You may remember Pete (Sgt, Bicycle Reconnaissance Division) from our last blog who set off on the trail before we left JOG. He’d reported back that he’d had to push his bike for 5km on one section of the trail and we should avoid it. He sent us a picture of his front wheel under water and said he frequently sank down to his shins in the peat bogs. Definitely not our cup of tea.

We departed the next day saying goodbye to the adventurous 6 cyclists and wishing them luck – I really don’t think they were expecting condions like Pete described, and bearing in mind we’d had tonnes of rain the previous day we didn’t envy their route.

We stuck to the tiny road and thoroughly enjoyed the cycle through the Heather and gorgeous vast landscapes.

We arrived in that great metropolis of Crask for lunch – a cheese toasty and I have to say the Scots do the best Cheese toasties anywhere. Not warm bread like the English, but proper toasted sandwiches, crispy and wow, though perhaps a hungry cyclist may be getting carried away there….

The pub was a constant stopping place for cyclists, tourers and day trippers arrived and went all the time we were there.

British cyclists fall into a few categories, there’s the day trippers and racing brigade with no luggage, then there’s the tourers. These can be bike packers (luggage strapped to the frame of the bike rather than in panniers) or the pannier people.

But tourers breakdown into different types as well. The long term tourers – months or even longer and the short term tourers. The easy clue is the outfit. No helmet, flip flops, shorts, washing hanging on the handlebars, that’ll be a long distance tourer. Helmets, lycra, clip in shoes – all the gear, the short term tourers.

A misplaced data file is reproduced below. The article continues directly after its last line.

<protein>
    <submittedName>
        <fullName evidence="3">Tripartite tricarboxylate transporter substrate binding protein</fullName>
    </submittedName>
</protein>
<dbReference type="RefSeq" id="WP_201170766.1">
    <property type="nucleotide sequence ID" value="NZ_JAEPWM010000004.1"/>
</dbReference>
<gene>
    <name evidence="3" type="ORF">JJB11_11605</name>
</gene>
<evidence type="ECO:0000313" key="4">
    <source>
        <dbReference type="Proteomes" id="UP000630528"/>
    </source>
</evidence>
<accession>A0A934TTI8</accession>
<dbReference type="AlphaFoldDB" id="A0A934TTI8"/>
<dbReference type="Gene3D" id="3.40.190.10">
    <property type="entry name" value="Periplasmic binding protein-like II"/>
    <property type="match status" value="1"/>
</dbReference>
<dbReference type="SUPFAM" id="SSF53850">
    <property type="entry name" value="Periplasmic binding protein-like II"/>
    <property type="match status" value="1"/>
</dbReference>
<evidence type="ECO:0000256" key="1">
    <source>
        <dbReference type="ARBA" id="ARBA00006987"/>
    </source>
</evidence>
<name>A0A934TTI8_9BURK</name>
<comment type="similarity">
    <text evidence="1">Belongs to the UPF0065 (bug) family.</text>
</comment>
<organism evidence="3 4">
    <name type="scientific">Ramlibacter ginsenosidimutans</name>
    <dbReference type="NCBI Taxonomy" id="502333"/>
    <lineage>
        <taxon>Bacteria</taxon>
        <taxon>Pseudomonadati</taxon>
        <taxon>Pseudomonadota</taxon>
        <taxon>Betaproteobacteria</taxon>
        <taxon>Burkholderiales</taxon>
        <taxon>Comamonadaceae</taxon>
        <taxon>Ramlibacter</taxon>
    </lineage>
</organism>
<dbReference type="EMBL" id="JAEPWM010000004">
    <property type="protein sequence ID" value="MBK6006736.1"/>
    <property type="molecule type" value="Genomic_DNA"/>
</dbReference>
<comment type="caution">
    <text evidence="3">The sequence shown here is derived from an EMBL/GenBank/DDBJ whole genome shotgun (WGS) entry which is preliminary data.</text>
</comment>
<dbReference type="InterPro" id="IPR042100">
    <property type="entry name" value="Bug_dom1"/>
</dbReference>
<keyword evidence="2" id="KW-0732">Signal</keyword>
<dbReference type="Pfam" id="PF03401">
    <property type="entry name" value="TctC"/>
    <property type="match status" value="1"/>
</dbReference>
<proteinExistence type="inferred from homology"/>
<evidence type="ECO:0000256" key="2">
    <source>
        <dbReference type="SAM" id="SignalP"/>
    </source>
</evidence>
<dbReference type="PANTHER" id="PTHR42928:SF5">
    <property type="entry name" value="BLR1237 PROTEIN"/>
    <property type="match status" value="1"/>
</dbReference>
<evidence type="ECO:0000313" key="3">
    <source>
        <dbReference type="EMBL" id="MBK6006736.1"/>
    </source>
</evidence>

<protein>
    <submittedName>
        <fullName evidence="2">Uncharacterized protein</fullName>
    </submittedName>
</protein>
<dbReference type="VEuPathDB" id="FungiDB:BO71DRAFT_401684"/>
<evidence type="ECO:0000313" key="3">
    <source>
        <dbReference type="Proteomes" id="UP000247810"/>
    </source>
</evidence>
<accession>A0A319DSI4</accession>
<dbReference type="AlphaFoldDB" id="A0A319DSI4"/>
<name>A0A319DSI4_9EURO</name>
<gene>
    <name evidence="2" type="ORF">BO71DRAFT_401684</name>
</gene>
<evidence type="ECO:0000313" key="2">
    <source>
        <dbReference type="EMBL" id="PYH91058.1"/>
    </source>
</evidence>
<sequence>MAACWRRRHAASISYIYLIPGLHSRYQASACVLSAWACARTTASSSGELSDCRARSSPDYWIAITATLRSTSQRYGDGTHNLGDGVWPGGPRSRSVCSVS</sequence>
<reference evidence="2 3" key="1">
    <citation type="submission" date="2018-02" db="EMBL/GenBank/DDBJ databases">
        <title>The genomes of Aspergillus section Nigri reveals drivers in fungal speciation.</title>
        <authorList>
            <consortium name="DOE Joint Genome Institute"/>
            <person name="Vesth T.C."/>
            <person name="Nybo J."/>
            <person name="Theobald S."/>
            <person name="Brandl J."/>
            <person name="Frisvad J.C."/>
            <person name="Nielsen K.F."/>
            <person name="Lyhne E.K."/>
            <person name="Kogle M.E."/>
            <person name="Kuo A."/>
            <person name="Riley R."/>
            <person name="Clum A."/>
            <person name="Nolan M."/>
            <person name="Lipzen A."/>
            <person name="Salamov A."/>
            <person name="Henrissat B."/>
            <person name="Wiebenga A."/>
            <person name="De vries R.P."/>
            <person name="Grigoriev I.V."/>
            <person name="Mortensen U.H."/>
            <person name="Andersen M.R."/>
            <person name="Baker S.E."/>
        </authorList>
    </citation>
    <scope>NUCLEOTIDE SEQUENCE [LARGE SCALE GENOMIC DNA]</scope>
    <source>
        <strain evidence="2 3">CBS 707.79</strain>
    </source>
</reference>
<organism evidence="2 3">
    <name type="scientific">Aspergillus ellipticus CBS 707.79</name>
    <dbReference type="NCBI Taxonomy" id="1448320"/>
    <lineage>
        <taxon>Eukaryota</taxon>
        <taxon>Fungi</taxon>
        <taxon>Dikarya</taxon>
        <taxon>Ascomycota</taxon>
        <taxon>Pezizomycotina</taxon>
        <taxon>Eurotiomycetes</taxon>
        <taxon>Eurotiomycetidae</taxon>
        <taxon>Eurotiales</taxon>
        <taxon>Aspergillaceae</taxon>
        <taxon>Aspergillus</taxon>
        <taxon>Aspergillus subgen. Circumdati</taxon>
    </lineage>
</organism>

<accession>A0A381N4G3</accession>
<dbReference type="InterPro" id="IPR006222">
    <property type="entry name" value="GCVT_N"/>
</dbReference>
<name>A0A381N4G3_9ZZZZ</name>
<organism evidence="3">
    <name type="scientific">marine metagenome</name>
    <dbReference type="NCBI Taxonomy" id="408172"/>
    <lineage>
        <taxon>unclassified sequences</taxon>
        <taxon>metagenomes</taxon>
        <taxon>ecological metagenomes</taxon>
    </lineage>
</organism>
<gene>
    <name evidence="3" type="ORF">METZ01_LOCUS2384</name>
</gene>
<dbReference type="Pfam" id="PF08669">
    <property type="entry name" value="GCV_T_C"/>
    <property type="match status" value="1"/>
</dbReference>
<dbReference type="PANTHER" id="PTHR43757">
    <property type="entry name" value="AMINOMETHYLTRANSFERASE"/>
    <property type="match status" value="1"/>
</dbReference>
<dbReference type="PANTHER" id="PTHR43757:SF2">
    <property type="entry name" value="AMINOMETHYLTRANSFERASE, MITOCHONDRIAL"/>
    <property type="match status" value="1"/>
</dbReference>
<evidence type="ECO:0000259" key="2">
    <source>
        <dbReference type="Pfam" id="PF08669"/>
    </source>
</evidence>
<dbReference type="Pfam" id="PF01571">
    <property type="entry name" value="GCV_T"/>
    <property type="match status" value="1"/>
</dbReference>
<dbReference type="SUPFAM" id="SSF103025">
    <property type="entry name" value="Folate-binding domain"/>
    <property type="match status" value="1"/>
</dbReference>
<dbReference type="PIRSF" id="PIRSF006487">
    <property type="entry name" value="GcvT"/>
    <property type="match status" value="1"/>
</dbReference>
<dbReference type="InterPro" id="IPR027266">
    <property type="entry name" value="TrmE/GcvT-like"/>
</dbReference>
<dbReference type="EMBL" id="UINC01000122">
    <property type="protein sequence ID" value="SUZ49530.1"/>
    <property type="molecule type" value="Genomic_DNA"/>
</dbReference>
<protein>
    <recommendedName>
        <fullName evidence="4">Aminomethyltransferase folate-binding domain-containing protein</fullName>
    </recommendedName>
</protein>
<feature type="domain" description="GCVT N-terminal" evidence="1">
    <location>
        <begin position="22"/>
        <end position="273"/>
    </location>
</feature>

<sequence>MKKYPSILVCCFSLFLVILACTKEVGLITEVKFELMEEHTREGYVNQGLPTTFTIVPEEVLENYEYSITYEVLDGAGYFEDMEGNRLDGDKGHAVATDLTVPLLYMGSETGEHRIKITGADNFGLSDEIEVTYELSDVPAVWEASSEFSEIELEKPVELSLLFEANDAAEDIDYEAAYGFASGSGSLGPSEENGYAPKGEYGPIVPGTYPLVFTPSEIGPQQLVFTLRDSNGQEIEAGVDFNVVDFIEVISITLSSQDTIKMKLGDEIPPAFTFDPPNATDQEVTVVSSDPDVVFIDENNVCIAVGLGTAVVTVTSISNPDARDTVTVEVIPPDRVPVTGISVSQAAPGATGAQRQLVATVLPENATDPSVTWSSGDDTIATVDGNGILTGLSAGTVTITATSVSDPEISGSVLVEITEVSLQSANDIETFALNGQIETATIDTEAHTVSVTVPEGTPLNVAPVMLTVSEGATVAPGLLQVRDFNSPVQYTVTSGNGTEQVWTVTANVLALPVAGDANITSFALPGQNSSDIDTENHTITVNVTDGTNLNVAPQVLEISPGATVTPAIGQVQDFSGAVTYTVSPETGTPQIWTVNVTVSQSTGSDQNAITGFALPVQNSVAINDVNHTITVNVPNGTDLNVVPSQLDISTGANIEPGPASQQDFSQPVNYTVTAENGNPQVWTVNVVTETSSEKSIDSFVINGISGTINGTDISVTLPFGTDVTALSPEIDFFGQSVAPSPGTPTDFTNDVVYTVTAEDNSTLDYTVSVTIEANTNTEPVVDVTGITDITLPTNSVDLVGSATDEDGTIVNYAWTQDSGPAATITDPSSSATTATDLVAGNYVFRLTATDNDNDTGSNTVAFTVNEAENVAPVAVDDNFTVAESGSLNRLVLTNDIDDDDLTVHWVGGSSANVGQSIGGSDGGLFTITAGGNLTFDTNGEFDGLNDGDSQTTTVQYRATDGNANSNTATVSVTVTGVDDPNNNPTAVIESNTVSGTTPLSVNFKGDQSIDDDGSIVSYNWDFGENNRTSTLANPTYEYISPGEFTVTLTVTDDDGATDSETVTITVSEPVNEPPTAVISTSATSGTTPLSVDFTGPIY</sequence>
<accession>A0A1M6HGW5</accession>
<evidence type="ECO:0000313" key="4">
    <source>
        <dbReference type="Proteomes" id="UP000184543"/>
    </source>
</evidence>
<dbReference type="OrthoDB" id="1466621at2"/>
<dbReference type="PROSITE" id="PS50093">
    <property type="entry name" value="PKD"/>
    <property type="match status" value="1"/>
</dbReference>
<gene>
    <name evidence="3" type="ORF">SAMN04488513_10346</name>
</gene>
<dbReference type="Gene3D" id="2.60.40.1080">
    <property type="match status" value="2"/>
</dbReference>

Why they breakdown like this I don’t know, but the kit of choice for your long term tourer is comfort, reusability (can I wear this to cycle, sleep and to go for dinner and not look a numpty) and lack of style. (which may be why it appeals to me so much!)

Short term tourers usually have all the gear, helmets, lycra, padded shorts clip in shoes etc. Us long termers can’t be doing with all that coordination and style, we basically aim for looking like a tramp on the move and consider that a job well done.

We left the pub and rolled down into Lairg for a BnB with a magnificent view of the mountains to fall asleep to almost instantaneously.

Feeling still pretty pooped we then headed to the Royal Burgh of Tain on the East Coast, completing yet another coast to coast on this trip and really struggled with the cycling on a relatively flat day with a some wind assistance for once.

We were absolutely cream crackered which we shouldn’t have been. Looking back at our food intake over the last few days – homemade curries which were largely vegetables with some rice And Our Lairg meal of jacket potatoes just hadn’t given us enough energy for the day and we’d just run on fumes.

To rectify this oversight we pigged out for our day off which we spent in glorious sunshine at Portmahomack which could easily be transported to Cornwall and not look out of place.

It’s a beautiful village near the end of a headland and has a lovely bay and beach., a couple of places to eat and a village shop and also the most wonderful shoals of tiny fish that you can reach down and pick up with your bare hands in the Harbour. We’ve never seen shoals like these. You couldn’t see through them and there really must be hundreds of thousands of these tiny fish swimming together. Amazing.

So having completed another coast to coast we topped up with an ice cream in the sun before we set off on, you guessed it, a yet another coast to coast.

One Comment

  1. Fab descriptive blog again!